25 Affordable Cities That Are Also Awesome Places to Raise Families
There comes a time in everybody’s life when they need to start thinking more about diapers than dive bars.
Believe me, I’m getting there.
I don’t even have kids and I recently caught myself shaking my fist at a mild speeder in my quiet residential neighborhood. I may even have muttered “dag nabbit.”
And although I’m super happy with where I live right now (St. Petersburg, Florida, for the win!), I can’t help but wonder if there’s a better town out there for when my wife and I ultimately decide to start a family.
Here’s the thing: we’re both writers. That means regardless of where we would want to end up, it would have to be affordable.
Sure, Libertyville in Illinois has Blue Ribbon schools and crime is practically nonexistent, but the median cost of maintaining a mortgage or renting an apartment is more than $1,800. That goes for a lot of other family-friendly cities, towns and suburbs across the U.S.
We already brought you the best 25 cities that millennials can afford, so we did another deep-dive analysis to find the best cheap cities for new families. We began the analysis with counties so we could include suburbs and ensure we had the most recent, robust data as a starting point.
Here’s just a sample of the factors we considered:
- Median rent and mortgage costs
- Healthcare costs
- Household income
- Regional price parities
- Pollution and water violations
- Violent crime rate
- School grades
- Access to healthy food
- Civic associations per capita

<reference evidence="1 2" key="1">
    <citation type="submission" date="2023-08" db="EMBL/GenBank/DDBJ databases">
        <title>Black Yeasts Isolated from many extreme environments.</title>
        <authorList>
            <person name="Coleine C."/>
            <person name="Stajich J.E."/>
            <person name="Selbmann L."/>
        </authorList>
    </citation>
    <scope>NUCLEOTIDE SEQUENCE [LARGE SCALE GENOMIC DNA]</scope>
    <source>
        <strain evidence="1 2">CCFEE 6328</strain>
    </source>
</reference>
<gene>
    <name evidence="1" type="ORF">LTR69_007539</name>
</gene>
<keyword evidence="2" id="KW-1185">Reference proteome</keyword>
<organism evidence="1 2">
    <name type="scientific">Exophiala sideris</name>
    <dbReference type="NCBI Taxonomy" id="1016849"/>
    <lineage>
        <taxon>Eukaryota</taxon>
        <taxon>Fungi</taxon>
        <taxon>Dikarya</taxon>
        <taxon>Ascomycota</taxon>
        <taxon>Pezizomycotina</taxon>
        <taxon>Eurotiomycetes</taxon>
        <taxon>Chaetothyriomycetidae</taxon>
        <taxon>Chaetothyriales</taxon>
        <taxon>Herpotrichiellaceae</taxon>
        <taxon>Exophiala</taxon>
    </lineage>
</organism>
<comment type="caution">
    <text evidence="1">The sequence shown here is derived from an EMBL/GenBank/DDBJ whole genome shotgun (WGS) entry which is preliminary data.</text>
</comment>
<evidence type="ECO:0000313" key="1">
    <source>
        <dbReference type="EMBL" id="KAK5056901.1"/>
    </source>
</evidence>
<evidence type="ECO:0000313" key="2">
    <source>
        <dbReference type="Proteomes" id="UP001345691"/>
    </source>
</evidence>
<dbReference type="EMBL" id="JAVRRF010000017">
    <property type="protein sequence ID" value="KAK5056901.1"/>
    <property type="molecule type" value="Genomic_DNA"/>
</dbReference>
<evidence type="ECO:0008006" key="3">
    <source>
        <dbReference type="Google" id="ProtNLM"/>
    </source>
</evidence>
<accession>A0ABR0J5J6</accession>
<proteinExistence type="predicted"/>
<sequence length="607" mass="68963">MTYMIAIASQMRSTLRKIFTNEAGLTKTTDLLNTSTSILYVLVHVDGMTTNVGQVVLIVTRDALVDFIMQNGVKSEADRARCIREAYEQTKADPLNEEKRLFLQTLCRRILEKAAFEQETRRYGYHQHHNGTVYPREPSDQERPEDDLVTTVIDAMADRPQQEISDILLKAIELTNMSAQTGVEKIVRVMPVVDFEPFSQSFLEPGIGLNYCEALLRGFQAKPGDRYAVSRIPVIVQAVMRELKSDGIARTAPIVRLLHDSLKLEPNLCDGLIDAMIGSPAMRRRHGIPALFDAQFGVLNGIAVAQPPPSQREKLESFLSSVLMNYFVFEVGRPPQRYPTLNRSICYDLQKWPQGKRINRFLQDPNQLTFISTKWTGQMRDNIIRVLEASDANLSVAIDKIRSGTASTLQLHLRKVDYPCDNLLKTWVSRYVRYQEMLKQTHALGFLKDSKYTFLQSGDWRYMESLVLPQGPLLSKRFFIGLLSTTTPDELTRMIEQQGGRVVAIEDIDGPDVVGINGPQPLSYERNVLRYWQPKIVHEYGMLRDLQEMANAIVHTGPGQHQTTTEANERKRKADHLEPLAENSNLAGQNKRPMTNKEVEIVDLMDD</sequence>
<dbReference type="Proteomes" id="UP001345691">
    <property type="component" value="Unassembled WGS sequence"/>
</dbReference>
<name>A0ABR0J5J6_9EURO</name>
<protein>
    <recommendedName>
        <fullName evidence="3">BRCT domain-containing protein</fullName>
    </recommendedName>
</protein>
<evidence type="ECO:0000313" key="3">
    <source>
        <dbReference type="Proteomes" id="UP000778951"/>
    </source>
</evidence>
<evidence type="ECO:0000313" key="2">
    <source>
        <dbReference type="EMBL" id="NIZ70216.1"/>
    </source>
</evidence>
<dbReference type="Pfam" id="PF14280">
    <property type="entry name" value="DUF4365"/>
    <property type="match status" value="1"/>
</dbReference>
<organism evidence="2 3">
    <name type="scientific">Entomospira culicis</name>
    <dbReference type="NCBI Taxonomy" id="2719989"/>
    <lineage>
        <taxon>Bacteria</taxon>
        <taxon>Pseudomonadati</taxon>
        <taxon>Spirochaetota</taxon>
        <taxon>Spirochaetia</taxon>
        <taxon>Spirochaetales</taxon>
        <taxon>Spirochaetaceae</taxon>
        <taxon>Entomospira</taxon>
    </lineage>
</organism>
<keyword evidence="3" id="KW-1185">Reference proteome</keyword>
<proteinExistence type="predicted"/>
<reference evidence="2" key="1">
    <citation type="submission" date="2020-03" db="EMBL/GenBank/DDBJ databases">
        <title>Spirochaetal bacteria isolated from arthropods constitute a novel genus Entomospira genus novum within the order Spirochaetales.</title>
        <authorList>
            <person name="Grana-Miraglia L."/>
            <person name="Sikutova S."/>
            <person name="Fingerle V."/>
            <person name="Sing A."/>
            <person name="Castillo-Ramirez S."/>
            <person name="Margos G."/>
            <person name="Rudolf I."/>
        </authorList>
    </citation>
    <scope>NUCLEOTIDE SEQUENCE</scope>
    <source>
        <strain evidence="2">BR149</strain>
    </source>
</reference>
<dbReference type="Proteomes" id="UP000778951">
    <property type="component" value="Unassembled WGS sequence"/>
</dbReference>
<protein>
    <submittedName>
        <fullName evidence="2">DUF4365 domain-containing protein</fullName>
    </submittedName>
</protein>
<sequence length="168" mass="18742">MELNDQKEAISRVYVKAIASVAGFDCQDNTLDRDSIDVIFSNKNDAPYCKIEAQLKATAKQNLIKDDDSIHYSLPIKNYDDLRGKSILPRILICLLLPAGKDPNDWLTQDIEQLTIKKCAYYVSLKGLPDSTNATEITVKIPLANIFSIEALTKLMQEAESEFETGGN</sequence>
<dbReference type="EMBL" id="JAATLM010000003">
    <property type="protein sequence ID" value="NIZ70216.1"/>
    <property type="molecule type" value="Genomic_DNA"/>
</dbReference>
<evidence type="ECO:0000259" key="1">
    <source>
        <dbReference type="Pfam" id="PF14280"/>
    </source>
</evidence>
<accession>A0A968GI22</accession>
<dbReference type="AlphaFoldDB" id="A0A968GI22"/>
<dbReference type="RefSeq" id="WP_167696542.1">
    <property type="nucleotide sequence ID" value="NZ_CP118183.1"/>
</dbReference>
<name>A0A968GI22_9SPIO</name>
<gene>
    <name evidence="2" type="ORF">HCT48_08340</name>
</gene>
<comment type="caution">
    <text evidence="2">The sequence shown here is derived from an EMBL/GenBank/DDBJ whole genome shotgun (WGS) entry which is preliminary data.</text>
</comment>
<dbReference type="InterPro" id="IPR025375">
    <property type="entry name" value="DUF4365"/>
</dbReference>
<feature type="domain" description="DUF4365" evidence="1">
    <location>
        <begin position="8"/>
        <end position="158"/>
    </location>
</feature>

- Museums and libraries per capita
To make sure the cities we explored within the counties wouldn’t be too small, we dropped any counties with less than the average population of around 100,000.
Even though we dropped less populous counties from our analysis, we kept cities and towns regardless of their sizes. We know some of you readers would prefer a small town where speeders aren’t terrorizing your neighborhoods.
Before we reveal the top 25 cities, here’s some of what we learned about family-friendly towns in the U.S:
- They are almost always historically relevant
- There are plenty of museums
- Parkland and trails are at a premium
- Farmer’s markets abound
- The city or other groups sponsor events almost every weekend
- Most have small but bustling downtowns
- High school football rules
- If you want cheap, you’ve gotta deal with snow
So, without further ado, here’s the list of the best cities that new families can actually afford.
1. Franklin, Tennessee
Monica Van Landingham vividly recalls the first time she visited Franklin, Tennessee.
It was during the annual Dickens of a Christmas Festival in 2011, in which musicians, artisans, food hawkers and actors dressed as classic Dickens charcters flood the bucolic streets of the town of roughly 75,000.
She thought it was too good to be true.